A lovely way to roast a duck. The bird marinates in some classic Cantonese flavours then cooks very slowly, with the occasional baste, until its skin is auburn and glistening and its flesh is tender. Perfect, as here, for a latish Sunday lunch for two.
Slow-roast Chinese duck
1 free range duck
Piece of ginger a bit bigger than your thumb, peeled and finely chopped
2-4 red chillies, finely sliced
3 cloves garlic, peeled and finely chopped
3 tbsps oyster sauce
3 tbsps honey
2 tbsps rice wine
2 tbsps dark soy sauce
1 tbsp Sichuan peppercorns, crushed
2 star anise
2 tsps five-spice powder
2 tbsps sesame oil
1 tbsp sunflower or groundnut oil
Score the duck in a criss-cross pattern across both breasts. Mix together all the marinade ingredients, slather over the duck and place in a snug roasting tin, breast-side down. Leave to marinate for as long as you can, ideally overnight.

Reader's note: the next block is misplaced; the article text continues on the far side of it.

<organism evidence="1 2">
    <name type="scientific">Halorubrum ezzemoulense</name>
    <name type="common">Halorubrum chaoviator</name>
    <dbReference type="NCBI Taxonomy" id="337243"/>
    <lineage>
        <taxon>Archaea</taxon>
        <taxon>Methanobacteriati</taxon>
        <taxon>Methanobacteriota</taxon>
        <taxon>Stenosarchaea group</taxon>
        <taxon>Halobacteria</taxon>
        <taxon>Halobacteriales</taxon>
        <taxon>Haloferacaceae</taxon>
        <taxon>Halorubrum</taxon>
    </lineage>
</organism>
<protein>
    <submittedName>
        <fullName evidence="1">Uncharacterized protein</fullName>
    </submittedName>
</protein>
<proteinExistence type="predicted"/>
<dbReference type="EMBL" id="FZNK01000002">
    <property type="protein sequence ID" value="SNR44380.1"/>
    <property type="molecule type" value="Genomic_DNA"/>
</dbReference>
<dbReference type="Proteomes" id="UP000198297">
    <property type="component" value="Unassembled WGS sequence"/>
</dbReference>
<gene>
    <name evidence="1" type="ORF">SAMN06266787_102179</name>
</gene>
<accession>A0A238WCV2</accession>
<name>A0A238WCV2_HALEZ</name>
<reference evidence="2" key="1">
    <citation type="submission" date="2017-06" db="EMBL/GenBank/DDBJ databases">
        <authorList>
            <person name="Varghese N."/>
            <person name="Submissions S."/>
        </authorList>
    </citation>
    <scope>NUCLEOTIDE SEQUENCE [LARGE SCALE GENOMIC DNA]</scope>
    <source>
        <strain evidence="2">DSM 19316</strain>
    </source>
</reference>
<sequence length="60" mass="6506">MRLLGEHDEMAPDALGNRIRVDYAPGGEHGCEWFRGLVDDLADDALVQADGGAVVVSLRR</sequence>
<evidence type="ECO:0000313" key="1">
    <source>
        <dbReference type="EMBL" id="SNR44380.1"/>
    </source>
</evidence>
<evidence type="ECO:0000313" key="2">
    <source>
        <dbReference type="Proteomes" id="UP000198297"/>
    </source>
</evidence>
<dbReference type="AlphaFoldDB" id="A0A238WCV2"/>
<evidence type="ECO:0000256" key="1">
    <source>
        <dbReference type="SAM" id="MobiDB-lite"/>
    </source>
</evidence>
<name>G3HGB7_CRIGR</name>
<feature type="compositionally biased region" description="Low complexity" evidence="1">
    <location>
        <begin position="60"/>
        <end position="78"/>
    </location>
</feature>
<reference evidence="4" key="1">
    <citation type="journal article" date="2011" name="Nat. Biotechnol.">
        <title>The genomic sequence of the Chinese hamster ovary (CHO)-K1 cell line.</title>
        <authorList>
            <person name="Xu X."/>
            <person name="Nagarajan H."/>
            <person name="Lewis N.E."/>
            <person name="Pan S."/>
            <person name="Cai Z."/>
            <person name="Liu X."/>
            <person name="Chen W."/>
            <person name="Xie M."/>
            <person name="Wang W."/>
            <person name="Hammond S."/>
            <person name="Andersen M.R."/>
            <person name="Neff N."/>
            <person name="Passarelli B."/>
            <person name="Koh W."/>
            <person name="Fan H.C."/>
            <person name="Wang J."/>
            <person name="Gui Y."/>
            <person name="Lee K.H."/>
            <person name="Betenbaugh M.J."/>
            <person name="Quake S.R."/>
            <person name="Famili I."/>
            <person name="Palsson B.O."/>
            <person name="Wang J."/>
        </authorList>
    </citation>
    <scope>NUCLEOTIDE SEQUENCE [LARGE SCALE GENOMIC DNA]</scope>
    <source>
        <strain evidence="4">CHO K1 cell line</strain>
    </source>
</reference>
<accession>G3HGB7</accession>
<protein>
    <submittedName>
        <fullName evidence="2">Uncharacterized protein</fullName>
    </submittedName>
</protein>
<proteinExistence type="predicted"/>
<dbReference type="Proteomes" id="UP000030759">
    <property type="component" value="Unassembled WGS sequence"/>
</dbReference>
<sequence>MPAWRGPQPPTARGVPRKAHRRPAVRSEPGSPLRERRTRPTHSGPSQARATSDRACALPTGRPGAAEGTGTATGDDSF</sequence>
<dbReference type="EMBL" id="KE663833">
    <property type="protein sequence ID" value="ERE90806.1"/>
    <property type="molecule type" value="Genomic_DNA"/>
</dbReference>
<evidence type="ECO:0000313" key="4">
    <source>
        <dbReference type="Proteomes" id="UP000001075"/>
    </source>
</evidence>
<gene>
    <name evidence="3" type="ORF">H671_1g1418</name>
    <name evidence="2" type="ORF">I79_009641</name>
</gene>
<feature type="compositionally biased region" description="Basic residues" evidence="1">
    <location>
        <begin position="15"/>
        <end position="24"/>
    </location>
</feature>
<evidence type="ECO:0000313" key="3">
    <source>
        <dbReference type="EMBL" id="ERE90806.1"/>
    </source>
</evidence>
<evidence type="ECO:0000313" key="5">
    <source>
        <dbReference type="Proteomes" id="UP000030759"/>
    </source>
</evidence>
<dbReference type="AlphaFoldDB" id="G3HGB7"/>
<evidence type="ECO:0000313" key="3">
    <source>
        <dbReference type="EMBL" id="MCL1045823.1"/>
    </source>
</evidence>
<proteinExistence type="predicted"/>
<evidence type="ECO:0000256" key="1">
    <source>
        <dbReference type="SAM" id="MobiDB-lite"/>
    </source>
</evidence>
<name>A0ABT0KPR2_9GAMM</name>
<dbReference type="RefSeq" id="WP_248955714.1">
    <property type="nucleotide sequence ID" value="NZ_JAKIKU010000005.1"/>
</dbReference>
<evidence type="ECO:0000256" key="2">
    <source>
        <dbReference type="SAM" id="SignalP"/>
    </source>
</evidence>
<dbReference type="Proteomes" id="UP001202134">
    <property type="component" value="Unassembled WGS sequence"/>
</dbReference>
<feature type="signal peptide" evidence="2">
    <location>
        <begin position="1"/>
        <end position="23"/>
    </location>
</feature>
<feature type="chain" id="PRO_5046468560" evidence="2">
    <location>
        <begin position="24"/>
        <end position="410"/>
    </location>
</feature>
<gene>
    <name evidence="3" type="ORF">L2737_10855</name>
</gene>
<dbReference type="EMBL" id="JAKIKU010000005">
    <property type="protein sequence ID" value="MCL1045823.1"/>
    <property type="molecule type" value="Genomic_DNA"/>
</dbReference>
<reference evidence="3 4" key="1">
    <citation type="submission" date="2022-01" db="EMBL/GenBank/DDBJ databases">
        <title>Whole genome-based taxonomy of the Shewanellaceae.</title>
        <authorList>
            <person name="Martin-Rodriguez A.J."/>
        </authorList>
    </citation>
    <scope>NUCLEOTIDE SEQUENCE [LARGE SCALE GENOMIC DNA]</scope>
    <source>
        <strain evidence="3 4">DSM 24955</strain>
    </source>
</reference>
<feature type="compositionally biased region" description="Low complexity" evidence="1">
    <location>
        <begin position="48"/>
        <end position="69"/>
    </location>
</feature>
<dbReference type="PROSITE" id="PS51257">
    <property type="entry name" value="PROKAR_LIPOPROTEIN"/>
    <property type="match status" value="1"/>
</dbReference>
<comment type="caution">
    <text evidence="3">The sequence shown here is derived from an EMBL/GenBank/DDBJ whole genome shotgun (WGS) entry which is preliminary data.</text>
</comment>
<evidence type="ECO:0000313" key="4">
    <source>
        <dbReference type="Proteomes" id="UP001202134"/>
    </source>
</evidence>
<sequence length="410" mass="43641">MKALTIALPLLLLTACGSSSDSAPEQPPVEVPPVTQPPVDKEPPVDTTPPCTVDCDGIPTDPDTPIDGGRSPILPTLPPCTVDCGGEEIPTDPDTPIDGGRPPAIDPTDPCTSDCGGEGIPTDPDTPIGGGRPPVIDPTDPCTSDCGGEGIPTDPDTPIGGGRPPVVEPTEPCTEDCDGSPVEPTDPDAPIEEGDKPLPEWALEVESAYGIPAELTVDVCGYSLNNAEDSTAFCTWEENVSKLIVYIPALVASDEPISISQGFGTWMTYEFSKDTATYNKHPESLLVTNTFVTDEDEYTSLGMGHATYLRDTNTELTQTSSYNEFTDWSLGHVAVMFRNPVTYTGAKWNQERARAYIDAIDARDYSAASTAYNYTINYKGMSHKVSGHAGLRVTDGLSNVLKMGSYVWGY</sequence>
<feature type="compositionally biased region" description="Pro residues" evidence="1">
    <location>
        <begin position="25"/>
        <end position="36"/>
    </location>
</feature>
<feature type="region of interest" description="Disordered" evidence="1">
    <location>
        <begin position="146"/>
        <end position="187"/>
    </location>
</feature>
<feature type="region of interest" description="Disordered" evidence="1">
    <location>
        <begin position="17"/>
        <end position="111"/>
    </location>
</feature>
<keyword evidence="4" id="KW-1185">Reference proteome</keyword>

Preheat the oven to 160ºC. Turn the duck breast-side up, sprinkle generously with sea salt and place in the oven. Roast for an hour, basting half-way through, then drain off as much fat as possible from the roasting tin and baste again before returning to the oven. Cook for a further 90 minutes, basting as often as you can be bothered – at least every 30 minutes. When the time's up, leave the duck to rest for 20 minutes, loosely covered in foil.
If you like, concentrate the 'sauce' by boiling the tin over the hob while the duck is resting. Pour this over the carved, sliced duck and serve with rice, fresh coriander and pak choi steamed with oyster and soy sauces and a few drops of sesame oil.